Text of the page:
Almost 200 miles across the lake from here, Tanzanian authorities have reduced water supplies to the city of Mwanza because an intake pipe was left high and dry. The same is happening in Uganda, where German engineer Erhard Schulte is pushing work crews to finish refitting Entebbe's city water plant, extending its intake pipe 1,000 feet farther out into the lake.
"The old Britisher who designed the original plant never expected the lake would drop this way," Schulte told a visitor.
Perhaps the worst impact is on power supplies. Tanzanian factories have shut down because the rivers powering hydroelectric dams, and replenishing Lake Victoria, are running dry. Kampala, a city of more than 1 million, has endured hours-long blackouts daily.
Uganda's two big hydro dams, side by side on the Victoria Nile, the lake's only outlet, are victims and — some say — prime suspects in the crisis.
In 2003, facing growing Ugandan demand for electricity, the Nalubaale and Kiira dams produced a peak 265 megawatts of power. In the process, their operators began overshooting long-standing formulas regulating flow of water out of the lake, an independent hydrologist later concluded.
That outside study, cited by environmentalists, contends 55 percent of the lake-level drop since 2003 is traceable to excessive outflow. But the dams' private operators and Ugandan officials strongly dispute that.
Paul Mubiru, Ugandan energy commissioner, says the dams have had a "negligible" impact on Lake Victoria, and points to Lake Tanganyika's similar fall in levels — with no dams involved.
Earlier this year, the operators announced they were reducing the dam outflows, "but our observations show that even with the reduced outflow, the water loss is still on the increase," Mutagamba, the water minister, told the AP.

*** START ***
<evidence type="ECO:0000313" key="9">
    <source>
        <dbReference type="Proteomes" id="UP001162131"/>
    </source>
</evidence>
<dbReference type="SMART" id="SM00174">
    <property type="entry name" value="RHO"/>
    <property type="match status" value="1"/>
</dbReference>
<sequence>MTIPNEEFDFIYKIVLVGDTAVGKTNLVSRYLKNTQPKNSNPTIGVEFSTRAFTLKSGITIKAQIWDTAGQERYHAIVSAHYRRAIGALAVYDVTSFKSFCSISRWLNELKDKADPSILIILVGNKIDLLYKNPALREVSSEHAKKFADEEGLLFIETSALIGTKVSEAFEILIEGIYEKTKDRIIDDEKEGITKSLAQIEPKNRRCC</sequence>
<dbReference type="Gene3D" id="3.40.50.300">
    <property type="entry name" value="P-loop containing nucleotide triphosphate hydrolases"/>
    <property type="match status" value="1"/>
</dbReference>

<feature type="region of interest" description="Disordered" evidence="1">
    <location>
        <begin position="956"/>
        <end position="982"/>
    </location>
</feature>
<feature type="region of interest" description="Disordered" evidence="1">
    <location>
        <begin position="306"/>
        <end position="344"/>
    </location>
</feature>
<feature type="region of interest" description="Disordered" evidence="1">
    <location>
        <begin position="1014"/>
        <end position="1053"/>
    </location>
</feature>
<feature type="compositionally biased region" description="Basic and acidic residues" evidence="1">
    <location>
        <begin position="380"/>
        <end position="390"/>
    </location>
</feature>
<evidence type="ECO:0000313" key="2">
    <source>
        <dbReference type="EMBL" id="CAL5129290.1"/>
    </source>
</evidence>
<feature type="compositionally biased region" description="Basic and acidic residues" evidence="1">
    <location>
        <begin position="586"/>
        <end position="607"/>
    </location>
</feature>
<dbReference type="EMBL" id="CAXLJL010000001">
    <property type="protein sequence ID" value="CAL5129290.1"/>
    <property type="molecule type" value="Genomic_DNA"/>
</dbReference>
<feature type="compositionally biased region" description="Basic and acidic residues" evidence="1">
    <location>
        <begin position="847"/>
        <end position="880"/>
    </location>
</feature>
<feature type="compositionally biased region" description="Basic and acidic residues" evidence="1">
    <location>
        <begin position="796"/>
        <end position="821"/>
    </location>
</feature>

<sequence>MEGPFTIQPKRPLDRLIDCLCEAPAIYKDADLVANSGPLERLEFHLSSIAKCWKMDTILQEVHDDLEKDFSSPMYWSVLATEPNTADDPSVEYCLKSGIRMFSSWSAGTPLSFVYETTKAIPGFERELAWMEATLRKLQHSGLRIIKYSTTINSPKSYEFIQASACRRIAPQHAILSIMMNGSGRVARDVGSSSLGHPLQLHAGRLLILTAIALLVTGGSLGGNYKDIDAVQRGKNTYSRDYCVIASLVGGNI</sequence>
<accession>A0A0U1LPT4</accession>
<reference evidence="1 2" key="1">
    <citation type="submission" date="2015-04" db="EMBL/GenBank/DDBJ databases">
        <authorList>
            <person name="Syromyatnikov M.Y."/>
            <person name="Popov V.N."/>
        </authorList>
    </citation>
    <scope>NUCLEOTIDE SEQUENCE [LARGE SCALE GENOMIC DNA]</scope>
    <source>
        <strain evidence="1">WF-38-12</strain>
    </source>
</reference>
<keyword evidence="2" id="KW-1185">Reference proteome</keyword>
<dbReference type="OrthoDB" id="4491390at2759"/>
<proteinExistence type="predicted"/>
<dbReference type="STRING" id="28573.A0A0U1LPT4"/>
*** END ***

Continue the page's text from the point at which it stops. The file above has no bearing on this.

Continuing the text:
Falling lake levels, meantime, mean lower "head" pressure at the dams. Their output has dropped to 120 megawatts, pushing Uganda deeper into economic crisis.
It is such unanticipated ripple effects — from abrupt environmental change — that underlie the warnings worldwide about global warming. Scientists find another unexpected example in Lake Tanganyika, where they say warmer surface waters may be depleting fish stocks.
Many African lakes go unvisited by scientists, but what is known is troubling enough, says veteran researcher Robert E. Hecky, of Canada's University of Waterloo.
"It is some of the most imperative data we have, that global climate change can be affecting these African water bodies," he said.
A "very comprehensive, very realistic" study of Lake Victoria is needed, preferably conducted by U.N. specialists, said Frank Muramuzi, the head of Uganda's leading environmental organization.
"Businesses are standing still, not working. Fishermen can't get enough fish. We do not have enough water supplies," Muramuzi said. "Rains alone won't bring back the lake levels, because there would still be climate change, a lot of